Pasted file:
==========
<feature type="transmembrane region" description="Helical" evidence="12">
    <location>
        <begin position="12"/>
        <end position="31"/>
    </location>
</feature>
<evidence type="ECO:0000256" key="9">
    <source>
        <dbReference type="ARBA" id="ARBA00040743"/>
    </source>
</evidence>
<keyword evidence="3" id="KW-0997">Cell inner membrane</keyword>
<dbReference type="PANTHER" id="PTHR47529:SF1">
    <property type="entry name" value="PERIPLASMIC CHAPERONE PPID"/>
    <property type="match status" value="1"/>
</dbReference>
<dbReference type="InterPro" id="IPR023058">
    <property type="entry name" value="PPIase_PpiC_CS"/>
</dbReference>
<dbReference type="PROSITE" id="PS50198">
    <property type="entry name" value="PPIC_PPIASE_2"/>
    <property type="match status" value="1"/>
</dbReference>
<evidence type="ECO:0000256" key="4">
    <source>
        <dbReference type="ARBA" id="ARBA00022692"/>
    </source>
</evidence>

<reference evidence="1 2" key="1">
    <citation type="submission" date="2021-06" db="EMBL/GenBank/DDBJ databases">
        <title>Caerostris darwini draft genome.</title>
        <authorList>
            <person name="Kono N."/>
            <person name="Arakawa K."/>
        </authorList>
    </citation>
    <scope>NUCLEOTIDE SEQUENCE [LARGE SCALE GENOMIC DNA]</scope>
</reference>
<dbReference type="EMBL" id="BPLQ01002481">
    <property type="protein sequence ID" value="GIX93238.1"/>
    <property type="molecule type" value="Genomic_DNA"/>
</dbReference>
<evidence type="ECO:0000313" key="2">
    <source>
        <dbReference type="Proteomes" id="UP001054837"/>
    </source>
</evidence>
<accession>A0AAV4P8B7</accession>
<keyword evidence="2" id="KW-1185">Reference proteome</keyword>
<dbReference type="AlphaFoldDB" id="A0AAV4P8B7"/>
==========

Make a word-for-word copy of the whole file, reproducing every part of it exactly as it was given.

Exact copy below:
<feature type="transmembrane region" description="Helical" evidence="12">
    <location>
        <begin position="12"/>
        <end position="31"/>
    </location>
</feature>
<evidence type="ECO:0000256" key="9">
    <source>
        <dbReference type="ARBA" id="ARBA00040743"/>
    </source>
</evidence>
<keyword evidence="3" id="KW-0997">Cell inner membrane</keyword>
<dbReference type="PANTHER" id="PTHR47529:SF1">
    <property type="entry name" value="PERIPLASMIC CHAPERONE PPID"/>
    <property type="match status" value="1"/>
</dbReference>
<dbReference type="InterPro" id="IPR023058">
    <property type="entry name" value="PPIase_PpiC_CS"/>
</dbReference>
<dbReference type="PROSITE" id="PS50198">
    <property type="entry name" value="PPIC_PPIASE_2"/>
    <property type="match status" value="1"/>
</dbReference>
<evidence type="ECO:0000256" key="4">
    <source>
        <dbReference type="ARBA" id="ARBA00022692"/>
    </source>
</evidence>

<reference evidence="1 2" key="1">
    <citation type="submission" date="2021-06" db="EMBL/GenBank/DDBJ databases">
        <title>Caerostris darwini draft genome.</title>
        <authorList>
            <person name="Kono N."/>
            <person name="Arakawa K."/>
        </authorList>
    </citation>
    <scope>NUCLEOTIDE SEQUENCE [LARGE SCALE GENOMIC DNA]</scope>
</reference>
<dbReference type="EMBL" id="BPLQ01002481">
    <property type="protein sequence ID" value="GIX93238.1"/>
    <property type="molecule type" value="Genomic_DNA"/>
</dbReference>
<evidence type="ECO:0000313" key="2">
    <source>
        <dbReference type="Proteomes" id="UP001054837"/>
    </source>
</evidence>
<accession>A0AAV4P8B7</accession>
<keyword evidence="2" id="KW-1185">Reference proteome</keyword>
<dbReference type="AlphaFoldDB" id="A0AAV4P8B7"/>